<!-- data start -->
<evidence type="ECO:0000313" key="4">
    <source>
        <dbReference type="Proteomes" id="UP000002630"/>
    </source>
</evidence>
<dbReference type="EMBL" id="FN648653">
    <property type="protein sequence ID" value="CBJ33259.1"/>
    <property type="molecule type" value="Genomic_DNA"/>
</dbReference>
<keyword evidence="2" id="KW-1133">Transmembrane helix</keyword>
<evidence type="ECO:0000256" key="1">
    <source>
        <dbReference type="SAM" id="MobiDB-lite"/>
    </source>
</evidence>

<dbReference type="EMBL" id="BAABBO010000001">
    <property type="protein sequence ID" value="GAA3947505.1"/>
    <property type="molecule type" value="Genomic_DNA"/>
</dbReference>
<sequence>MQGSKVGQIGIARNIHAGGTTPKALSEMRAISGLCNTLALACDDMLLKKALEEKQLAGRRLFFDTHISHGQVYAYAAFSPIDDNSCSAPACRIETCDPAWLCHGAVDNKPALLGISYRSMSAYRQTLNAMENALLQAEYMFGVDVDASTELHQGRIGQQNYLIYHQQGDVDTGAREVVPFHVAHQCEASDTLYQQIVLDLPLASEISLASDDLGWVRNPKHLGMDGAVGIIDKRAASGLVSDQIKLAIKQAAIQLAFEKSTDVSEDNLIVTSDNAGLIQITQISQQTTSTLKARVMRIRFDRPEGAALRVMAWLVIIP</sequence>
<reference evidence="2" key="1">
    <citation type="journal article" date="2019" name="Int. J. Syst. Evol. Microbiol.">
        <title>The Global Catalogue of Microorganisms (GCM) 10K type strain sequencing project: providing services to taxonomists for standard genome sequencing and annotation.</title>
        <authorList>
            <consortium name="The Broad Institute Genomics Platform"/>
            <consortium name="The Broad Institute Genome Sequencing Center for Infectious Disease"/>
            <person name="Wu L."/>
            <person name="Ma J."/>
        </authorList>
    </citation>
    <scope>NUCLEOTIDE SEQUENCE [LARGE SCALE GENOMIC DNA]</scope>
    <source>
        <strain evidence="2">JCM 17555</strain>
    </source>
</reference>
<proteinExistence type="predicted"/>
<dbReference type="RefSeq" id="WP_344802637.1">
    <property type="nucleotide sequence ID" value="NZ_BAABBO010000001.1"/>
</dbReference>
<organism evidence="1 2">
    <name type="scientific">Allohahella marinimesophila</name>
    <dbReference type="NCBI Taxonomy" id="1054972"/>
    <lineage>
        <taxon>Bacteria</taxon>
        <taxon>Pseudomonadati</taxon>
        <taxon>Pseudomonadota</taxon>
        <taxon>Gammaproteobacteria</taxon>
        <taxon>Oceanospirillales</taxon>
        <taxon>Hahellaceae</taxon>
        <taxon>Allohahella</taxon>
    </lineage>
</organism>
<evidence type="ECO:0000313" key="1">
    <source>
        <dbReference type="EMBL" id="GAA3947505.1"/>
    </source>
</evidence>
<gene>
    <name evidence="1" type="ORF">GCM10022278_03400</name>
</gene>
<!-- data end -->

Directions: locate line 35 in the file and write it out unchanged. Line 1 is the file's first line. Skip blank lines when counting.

</reference>